Big Three Record Labels

Lady Gaga is now a Universal Music artist
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As a music fan, it may seem like there are hundreds of music labels across the world. New record companies are created every day, catering to niche audiences and music styles. However, these companies are just subsidiaries of the major labels. In reality, there are just three major record labels; all of the others are actually part of these labels. In 2012, Universal Music purchased EMI, reducing the Big Four labels to the Big Three.

The Big Three

The Big Three record labels are the three major records labels. They are:

These labels represent the majority of the music sold, making up as much as 80% of the music market or more depending on the year.

Artists who are signed to a major record label are either signed to the central label or signed to a subsidiary of the label. For instance, a band may be signed to Sony, or they may be signed to the Sony subsidiary label Columbia Records. These subsidiary labels have their own staff, sign their own artists and make most of their own financial decisions. However, they are answerable to the "main" company, who sets their overall budget and makes decisions like reducing staff at the subsidiary. A poor performance can close the subsidiary and lead its artists to be distributed among the other subsidiaries under the major label.

In this respect, the hierarchical structure of a major label can be quite complex and can differ a bit from label to label.

In essence, a Big Three label is a corporation that manages several smaller businesses. In addition to the labels that are divisions of the major, these Big Three record companies also sometimes offer distribution to indie labels. Under these deals, the major label offers the indie's releases to stores along with their own releases, but they do not have a say in what albums the indie releases or how the indie manages their label.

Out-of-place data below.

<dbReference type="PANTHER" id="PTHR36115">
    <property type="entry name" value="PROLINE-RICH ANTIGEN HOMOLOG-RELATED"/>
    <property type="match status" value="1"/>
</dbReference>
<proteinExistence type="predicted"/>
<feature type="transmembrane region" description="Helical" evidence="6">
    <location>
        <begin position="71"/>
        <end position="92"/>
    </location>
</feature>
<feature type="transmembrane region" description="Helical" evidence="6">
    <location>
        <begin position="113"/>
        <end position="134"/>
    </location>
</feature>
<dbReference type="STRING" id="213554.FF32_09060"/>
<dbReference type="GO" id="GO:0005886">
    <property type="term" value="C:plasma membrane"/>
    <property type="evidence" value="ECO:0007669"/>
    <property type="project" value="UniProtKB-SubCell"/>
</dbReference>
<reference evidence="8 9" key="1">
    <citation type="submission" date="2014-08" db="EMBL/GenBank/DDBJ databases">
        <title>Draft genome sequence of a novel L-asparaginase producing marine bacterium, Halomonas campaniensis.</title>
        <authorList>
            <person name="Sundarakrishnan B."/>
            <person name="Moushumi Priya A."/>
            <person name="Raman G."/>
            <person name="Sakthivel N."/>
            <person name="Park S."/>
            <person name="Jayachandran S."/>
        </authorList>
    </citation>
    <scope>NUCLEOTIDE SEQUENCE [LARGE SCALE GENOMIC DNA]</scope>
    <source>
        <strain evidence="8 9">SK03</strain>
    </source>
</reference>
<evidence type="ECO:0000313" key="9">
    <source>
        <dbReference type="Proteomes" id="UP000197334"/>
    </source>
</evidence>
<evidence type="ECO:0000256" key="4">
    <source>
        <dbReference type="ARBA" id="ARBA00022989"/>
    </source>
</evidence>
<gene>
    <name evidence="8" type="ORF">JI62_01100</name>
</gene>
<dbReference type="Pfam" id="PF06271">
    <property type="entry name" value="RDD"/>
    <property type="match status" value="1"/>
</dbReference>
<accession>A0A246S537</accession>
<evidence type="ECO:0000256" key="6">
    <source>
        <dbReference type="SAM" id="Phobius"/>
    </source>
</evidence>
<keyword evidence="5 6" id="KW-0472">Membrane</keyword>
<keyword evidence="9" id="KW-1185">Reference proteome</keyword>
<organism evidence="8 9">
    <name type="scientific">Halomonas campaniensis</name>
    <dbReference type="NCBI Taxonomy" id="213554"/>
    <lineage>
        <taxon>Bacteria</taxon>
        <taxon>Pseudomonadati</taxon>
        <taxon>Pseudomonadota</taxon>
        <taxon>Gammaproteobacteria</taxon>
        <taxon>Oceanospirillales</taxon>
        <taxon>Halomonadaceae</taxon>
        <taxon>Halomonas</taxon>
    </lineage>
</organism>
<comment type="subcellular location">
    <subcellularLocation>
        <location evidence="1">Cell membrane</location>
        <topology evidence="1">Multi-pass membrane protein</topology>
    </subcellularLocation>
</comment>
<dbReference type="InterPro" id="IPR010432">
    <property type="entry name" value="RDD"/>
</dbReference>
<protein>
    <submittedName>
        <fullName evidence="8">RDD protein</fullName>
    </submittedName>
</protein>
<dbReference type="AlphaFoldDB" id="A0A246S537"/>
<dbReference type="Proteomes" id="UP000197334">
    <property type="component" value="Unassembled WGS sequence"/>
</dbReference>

Controversy Over the Big Four

In 2012, Universal Music expressed interest in purchasing EMI, making an offer of $1.9 billion. On June 14, 2012, consumer watchdog groups released a report encouraging the government to halt the deal, stating that the buyout would cause major issues in the industry. The new mega power would be able to disrupt pricing, costing consumers significant amounts of money.

There was a congressional hearing on the issue and it was examined by European authorities as well. After several months of debate, American and European regulators approved the takeover of EMI. By doing so, Universal Music gained access to the work of major artists, including the Beatles, Pink Floyd, Lady Gaga, Kanye West and more.

This sale created a huge shift in the industry, consolidating power to the Big Three and changing the business landscape. With this buyout, the Big Three now controlled the vast majority of the music market. In response, some artists, in an attempt to gain control over the work and career, moved to independent labels or opted to self-publish.

With the internet and various distribution options now available, the music industry landscape continues to change based on the Big Three.

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